• 1 teaspoon (4 grams) baking powder
  • ¼ teaspoon (1.5 grams) salt
  • 2 large eggs
  • 4 ounces (114 grams) bittersweet chocolate
  • 1 tablespoon (14 grams) coconut oil
  • 1 cup (125 grams) powdered sugar
  • nuts to decorate, such as walnuts or halved almonds


  1. Preheat oven to 350°F (180°C). Line two 11x17-inch cookie sheets with parchment paper and set aside.
  2. Put butter, molasses, and corn syrup into a small pot and heat just until butter melts.
  3. In a large bowl, mix together the flour, brown sugar, spice mix, baking powder, and salt.
  4. Stir butter mixture into dry ingredients, mixing well.
  5. Add eggs one at a time, stirring until well mixed.
  6. Using a cookie scoop or a tablespoon, drop spoonfuls onto cookie sheets, leaving 2 inches between the cookies. Press lightly with your fingers to form each into a disc.
  7. Bake 15 to 20 minutes. Remove to a wire rack and let cool.
  8. To make the glazes, melt the chocolate and coconut oil in a small bowl (about 2 minutes in a microwave) and stir until smooth. In another bowl, mix powdered sugar with about 3 tablespoons water and stir until smooth.
  9. Dip half the cookies into the chocolate and half into the white icing. Top with nuts to decorate.

*  *  *  *  *

Unless otherwise noted recipe, images and content © Just like Oma |

11.17.2021 revision update

You might like these

Follow Oma on Social Media:

Buy me a coffee?

Leave a comment about this recipe or ask a question?

Pop right over to my private Facebook group, the Kaffeeklatschers. You'll find thousands of German foodies, all eager to help and to talk about all things German, especially these yummy foods.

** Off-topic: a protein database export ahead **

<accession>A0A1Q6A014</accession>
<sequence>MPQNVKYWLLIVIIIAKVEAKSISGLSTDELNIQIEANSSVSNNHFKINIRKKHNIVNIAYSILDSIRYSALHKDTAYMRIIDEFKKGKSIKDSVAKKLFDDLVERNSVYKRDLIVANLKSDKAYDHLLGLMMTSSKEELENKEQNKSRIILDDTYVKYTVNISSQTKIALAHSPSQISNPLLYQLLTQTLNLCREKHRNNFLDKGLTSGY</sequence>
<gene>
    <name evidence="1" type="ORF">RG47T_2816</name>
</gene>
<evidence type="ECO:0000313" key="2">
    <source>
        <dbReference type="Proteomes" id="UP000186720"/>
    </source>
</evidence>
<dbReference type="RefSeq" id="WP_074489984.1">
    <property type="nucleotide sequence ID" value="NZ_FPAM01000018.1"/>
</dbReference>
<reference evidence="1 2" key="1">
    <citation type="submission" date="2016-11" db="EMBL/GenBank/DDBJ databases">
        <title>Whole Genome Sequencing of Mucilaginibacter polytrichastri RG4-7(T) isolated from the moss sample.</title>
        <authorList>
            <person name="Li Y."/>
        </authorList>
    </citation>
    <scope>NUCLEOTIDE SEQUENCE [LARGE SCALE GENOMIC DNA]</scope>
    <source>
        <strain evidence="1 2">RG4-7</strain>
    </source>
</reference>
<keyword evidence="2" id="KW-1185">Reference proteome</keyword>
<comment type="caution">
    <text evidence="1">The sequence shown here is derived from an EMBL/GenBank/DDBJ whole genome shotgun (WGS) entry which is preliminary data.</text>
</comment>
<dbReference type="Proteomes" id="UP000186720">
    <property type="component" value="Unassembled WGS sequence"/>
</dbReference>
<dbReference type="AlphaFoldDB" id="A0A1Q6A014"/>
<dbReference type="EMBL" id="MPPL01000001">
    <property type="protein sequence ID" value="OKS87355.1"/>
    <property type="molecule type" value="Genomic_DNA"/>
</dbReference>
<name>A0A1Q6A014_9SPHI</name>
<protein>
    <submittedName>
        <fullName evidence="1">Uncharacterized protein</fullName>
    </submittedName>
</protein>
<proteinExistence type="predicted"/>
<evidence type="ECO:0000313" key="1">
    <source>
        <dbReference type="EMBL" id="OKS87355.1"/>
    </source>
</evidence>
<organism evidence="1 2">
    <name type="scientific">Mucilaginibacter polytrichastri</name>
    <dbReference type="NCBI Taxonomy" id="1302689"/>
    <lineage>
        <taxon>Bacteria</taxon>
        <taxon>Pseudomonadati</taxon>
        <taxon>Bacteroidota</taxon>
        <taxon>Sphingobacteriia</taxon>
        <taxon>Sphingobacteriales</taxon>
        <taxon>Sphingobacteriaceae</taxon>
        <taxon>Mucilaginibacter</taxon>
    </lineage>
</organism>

Meet with us around Oma's table, pull up a chair, grab a coffee and a piece of Apfelstrudel, and enjoy the visit.

Newest Recipes

  1. Oma's Authentic Beef Rouladen Recipe – German Beef Rolls.

    beef rouladen 2 600 2020
    This traditional German beef rouladen recipe served with potato dumplings and red cabbage is my most cherished German food from my childhood and still our very favorite.

    Go to Recipe

  2. Oma's Frankfurter Kranz Recipe – German Crown Cake (Wreath Cake).

    Frankfurter Kranz Cake
    Frankfurter Kranz, aka Frankfurt Crown Cake or German Crown Cake, is a ring-shaped, three-layered cake filled with red jam and delicious German buttercream.

    Go to Recipe

  3. Mutti's Rote Grütze Rezept – German Fruit Pudding Recipe.

    This fruit pudding recipe, the original Rote Grütze, is one of Schleswig-Holstein's traditional desserts. Now it's found throughout Germany. And at our house in Canada!

    Go to Recipe

*  *  *  *  *

PIN to SAVE this recipe to your Pinterest board!

And let’s be friends on Pinterest!

You've got to try these German Gingerbread Cookies, aka Lebkuchen for Christmas-time. What a treat!

Lebkuchen ~ Easy German Gingerbread Cookies made Just like Oma

Lebkuchen ~ Easy German Gingerbread Cookies made Just like Oma
These German gingerbread cookies, or Lebkuchen, are such a traditional cookie to have for Christmas. They're very easy to make, there's no reason to buy them.

Ingredients: molasses, butter, light corn syrup, all-purpose flour, spices, baking powder, eggs, bittersweet chocolate, coconut oil, powdered sugar, nuts,

For the full recipe, scroll up ...

Words to the Wise

"The prudent understand where they are going, but fools deceive themselves."

Proverbs 14:8 (NLT)

Copyright © | Quick German Recipes (Just like Oma) | All Rights Reserved

Powered by: Make Your Knowledge Sell!

AFFILIATE DISCLOSURE: Quick German Recipes participates in various affiliate advertising to provide a means to earn advertising fees by linking to retail websites. This website is a participant in the Amazon Services LLC Associates Program, an affiliate advertising program designed to provide a means for sites to earn advertising fees by advertising and linking to and affiliated sites. I will not promote products I do not own or would not buy myself. My goal is to provide you with product information and my own personal opinions or ideas.  At times, I will showcase services, programs, and products. I aim to highlight ones that you might find interesting, and if you buy future items from those companies, I may get a small share of the revenue from the sale. We are independently owned and the opinions expressed here are our own.

copyscape image